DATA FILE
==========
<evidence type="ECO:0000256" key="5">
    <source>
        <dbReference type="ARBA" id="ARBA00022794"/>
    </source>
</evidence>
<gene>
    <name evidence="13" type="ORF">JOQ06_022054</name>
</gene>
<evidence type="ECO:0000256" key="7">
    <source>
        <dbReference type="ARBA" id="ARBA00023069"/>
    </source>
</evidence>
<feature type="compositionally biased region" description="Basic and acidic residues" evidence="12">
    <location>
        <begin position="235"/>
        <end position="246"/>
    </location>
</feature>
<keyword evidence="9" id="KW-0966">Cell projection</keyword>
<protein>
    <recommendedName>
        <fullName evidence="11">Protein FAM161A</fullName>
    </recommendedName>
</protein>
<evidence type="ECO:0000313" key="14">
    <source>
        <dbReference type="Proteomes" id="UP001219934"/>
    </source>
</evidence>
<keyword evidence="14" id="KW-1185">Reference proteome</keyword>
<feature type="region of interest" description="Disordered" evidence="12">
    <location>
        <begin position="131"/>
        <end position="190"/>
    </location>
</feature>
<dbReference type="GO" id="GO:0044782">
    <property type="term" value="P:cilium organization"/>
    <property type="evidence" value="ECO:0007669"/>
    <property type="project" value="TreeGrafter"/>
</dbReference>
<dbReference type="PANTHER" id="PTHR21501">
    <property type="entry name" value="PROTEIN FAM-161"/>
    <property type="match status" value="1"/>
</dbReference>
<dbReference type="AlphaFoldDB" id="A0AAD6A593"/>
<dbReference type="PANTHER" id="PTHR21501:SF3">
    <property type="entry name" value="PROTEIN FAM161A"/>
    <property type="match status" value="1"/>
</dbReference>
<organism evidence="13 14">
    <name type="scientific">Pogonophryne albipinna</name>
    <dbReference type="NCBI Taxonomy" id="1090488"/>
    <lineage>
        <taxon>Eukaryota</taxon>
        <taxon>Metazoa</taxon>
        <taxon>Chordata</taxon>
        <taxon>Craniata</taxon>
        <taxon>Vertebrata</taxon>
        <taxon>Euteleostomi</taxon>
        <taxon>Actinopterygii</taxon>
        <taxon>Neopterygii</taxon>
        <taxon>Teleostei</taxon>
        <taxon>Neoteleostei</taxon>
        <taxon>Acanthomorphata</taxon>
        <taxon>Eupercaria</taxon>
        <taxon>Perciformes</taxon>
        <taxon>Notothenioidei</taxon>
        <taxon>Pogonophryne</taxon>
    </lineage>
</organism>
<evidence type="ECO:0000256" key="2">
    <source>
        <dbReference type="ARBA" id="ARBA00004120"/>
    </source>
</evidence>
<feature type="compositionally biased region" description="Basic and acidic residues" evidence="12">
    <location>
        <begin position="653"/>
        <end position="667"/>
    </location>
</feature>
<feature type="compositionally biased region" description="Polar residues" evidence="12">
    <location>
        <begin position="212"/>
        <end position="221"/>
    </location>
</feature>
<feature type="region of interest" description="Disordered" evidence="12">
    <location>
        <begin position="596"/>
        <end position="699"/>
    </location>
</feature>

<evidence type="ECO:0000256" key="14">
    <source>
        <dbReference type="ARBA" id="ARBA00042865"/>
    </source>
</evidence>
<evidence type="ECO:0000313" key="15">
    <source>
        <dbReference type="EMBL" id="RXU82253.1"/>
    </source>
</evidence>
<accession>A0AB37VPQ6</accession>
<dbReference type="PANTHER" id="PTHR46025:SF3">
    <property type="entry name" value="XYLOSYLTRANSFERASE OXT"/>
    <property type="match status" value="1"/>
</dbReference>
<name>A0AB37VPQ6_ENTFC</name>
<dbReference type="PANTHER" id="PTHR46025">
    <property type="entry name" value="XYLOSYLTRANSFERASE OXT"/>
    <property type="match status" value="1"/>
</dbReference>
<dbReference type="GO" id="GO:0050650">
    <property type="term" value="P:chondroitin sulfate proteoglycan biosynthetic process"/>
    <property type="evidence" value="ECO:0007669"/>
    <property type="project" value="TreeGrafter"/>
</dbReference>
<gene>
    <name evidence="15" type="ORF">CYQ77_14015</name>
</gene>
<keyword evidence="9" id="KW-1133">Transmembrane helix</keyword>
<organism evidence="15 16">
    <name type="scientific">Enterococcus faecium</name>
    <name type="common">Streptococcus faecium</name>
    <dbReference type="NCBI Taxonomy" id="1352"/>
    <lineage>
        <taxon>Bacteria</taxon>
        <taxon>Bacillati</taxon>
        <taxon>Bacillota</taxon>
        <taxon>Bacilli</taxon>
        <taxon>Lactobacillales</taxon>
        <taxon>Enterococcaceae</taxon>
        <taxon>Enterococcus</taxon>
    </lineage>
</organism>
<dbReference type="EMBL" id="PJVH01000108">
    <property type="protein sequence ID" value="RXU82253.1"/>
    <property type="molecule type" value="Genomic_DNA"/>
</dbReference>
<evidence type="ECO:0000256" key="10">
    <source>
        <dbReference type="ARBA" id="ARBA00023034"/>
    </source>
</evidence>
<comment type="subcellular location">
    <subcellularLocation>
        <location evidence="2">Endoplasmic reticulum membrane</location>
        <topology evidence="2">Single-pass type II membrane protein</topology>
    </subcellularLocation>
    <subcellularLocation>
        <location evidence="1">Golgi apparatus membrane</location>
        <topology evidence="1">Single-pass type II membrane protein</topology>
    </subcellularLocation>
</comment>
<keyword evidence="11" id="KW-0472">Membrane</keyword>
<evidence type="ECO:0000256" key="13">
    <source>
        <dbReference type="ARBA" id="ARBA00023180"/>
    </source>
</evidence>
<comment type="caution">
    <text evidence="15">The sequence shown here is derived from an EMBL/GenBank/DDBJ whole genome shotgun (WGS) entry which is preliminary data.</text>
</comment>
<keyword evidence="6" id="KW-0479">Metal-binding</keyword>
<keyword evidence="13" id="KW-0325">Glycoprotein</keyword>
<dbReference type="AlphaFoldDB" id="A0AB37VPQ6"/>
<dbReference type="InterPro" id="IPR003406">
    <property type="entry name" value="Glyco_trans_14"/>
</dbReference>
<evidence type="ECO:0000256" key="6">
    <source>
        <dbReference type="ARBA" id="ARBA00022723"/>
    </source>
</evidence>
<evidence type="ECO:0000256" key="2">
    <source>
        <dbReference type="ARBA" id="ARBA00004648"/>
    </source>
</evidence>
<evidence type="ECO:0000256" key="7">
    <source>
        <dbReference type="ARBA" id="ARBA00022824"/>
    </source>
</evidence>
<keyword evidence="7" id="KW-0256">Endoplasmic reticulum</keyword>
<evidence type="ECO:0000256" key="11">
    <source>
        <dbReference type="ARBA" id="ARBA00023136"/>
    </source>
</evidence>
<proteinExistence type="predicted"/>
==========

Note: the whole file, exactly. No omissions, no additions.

<evidence type="ECO:0000256" key="5">
    <source>
        <dbReference type="ARBA" id="ARBA00022794"/>
    </source>
</evidence>
<gene>
    <name evidence="13" type="ORF">JOQ06_022054</name>
</gene>
<evidence type="ECO:0000256" key="7">
    <source>
        <dbReference type="ARBA" id="ARBA00023069"/>
    </source>
</evidence>
<feature type="compositionally biased region" description="Basic and acidic residues" evidence="12">
    <location>
        <begin position="235"/>
        <end position="246"/>
    </location>
</feature>
<keyword evidence="9" id="KW-0966">Cell projection</keyword>
<protein>
    <recommendedName>
        <fullName evidence="11">Protein FAM161A</fullName>
    </recommendedName>
</protein>
<evidence type="ECO:0000313" key="14">
    <source>
        <dbReference type="Proteomes" id="UP001219934"/>
    </source>
</evidence>
<keyword evidence="14" id="KW-1185">Reference proteome</keyword>
<feature type="region of interest" description="Disordered" evidence="12">
    <location>
        <begin position="131"/>
        <end position="190"/>
    </location>
</feature>
<dbReference type="GO" id="GO:0044782">
    <property type="term" value="P:cilium organization"/>
    <property type="evidence" value="ECO:0007669"/>
    <property type="project" value="TreeGrafter"/>
</dbReference>
<dbReference type="PANTHER" id="PTHR21501">
    <property type="entry name" value="PROTEIN FAM-161"/>
    <property type="match status" value="1"/>
</dbReference>
<dbReference type="AlphaFoldDB" id="A0AAD6A593"/>
<dbReference type="PANTHER" id="PTHR21501:SF3">
    <property type="entry name" value="PROTEIN FAM161A"/>
    <property type="match status" value="1"/>
</dbReference>
<organism evidence="13 14">
    <name type="scientific">Pogonophryne albipinna</name>
    <dbReference type="NCBI Taxonomy" id="1090488"/>
    <lineage>
        <taxon>Eukaryota</taxon>
        <taxon>Metazoa</taxon>
        <taxon>Chordata</taxon>
        <taxon>Craniata</taxon>
        <taxon>Vertebrata</taxon>
        <taxon>Euteleostomi</taxon>
        <taxon>Actinopterygii</taxon>
        <taxon>Neopterygii</taxon>
        <taxon>Teleostei</taxon>
        <taxon>Neoteleostei</taxon>
        <taxon>Acanthomorphata</taxon>
        <taxon>Eupercaria</taxon>
        <taxon>Perciformes</taxon>
        <taxon>Notothenioidei</taxon>
        <taxon>Pogonophryne</taxon>
    </lineage>
</organism>
<evidence type="ECO:0000256" key="2">
    <source>
        <dbReference type="ARBA" id="ARBA00004120"/>
    </source>
</evidence>
<feature type="compositionally biased region" description="Basic and acidic residues" evidence="12">
    <location>
        <begin position="653"/>
        <end position="667"/>
    </location>
</feature>
<feature type="compositionally biased region" description="Polar residues" evidence="12">
    <location>
        <begin position="212"/>
        <end position="221"/>
    </location>
</feature>
<feature type="region of interest" description="Disordered" evidence="12">
    <location>
        <begin position="596"/>
        <end position="699"/>
    </location>
</feature>

<evidence type="ECO:0000256" key="14">
    <source>
        <dbReference type="ARBA" id="ARBA00042865"/>
    </source>
</evidence>
<evidence type="ECO:0000313" key="15">
    <source>
        <dbReference type="EMBL" id="RXU82253.1"/>
    </source>
</evidence>
<accession>A0AB37VPQ6</accession>
<dbReference type="PANTHER" id="PTHR46025:SF3">
    <property type="entry name" value="XYLOSYLTRANSFERASE OXT"/>
    <property type="match status" value="1"/>
</dbReference>
<name>A0AB37VPQ6_ENTFC</name>
<dbReference type="PANTHER" id="PTHR46025">
    <property type="entry name" value="XYLOSYLTRANSFERASE OXT"/>
    <property type="match status" value="1"/>
</dbReference>
<dbReference type="GO" id="GO:0050650">
    <property type="term" value="P:chondroitin sulfate proteoglycan biosynthetic process"/>
    <property type="evidence" value="ECO:0007669"/>
    <property type="project" value="TreeGrafter"/>
</dbReference>
<gene>
    <name evidence="15" type="ORF">CYQ77_14015</name>
</gene>
<keyword evidence="9" id="KW-1133">Transmembrane helix</keyword>
<organism evidence="15 16">
    <name type="scientific">Enterococcus faecium</name>
    <name type="common">Streptococcus faecium</name>
    <dbReference type="NCBI Taxonomy" id="1352"/>
    <lineage>
        <taxon>Bacteria</taxon>
        <taxon>Bacillati</taxon>
        <taxon>Bacillota</taxon>
        <taxon>Bacilli</taxon>
        <taxon>Lactobacillales</taxon>
        <taxon>Enterococcaceae</taxon>
        <taxon>Enterococcus</taxon>
    </lineage>
</organism>
<dbReference type="EMBL" id="PJVH01000108">
    <property type="protein sequence ID" value="RXU82253.1"/>
    <property type="molecule type" value="Genomic_DNA"/>
</dbReference>
<evidence type="ECO:0000256" key="10">
    <source>
        <dbReference type="ARBA" id="ARBA00023034"/>
    </source>
</evidence>
<comment type="subcellular location">
    <subcellularLocation>
        <location evidence="2">Endoplasmic reticulum membrane</location>
        <topology evidence="2">Single-pass type II membrane protein</topology>
    </subcellularLocation>
    <subcellularLocation>
        <location evidence="1">Golgi apparatus membrane</location>
        <topology evidence="1">Single-pass type II membrane protein</topology>
    </subcellularLocation>
</comment>
<keyword evidence="11" id="KW-0472">Membrane</keyword>
<evidence type="ECO:0000256" key="13">
    <source>
        <dbReference type="ARBA" id="ARBA00023180"/>
    </source>
</evidence>
<comment type="caution">
    <text evidence="15">The sequence shown here is derived from an EMBL/GenBank/DDBJ whole genome shotgun (WGS) entry which is preliminary data.</text>
</comment>
<keyword evidence="6" id="KW-0479">Metal-binding</keyword>
<keyword evidence="13" id="KW-0325">Glycoprotein</keyword>
<dbReference type="AlphaFoldDB" id="A0AB37VPQ6"/>
<dbReference type="InterPro" id="IPR003406">
    <property type="entry name" value="Glyco_trans_14"/>
</dbReference>
<evidence type="ECO:0000256" key="6">
    <source>
        <dbReference type="ARBA" id="ARBA00022723"/>
    </source>
</evidence>
<evidence type="ECO:0000256" key="2">
    <source>
        <dbReference type="ARBA" id="ARBA00004648"/>
    </source>
</evidence>
<evidence type="ECO:0000256" key="7">
    <source>
        <dbReference type="ARBA" id="ARBA00022824"/>
    </source>
</evidence>
<keyword evidence="7" id="KW-0256">Endoplasmic reticulum</keyword>
<evidence type="ECO:0000256" key="11">
    <source>
        <dbReference type="ARBA" id="ARBA00023136"/>
    </source>
</evidence>
<proteinExistence type="predicted"/>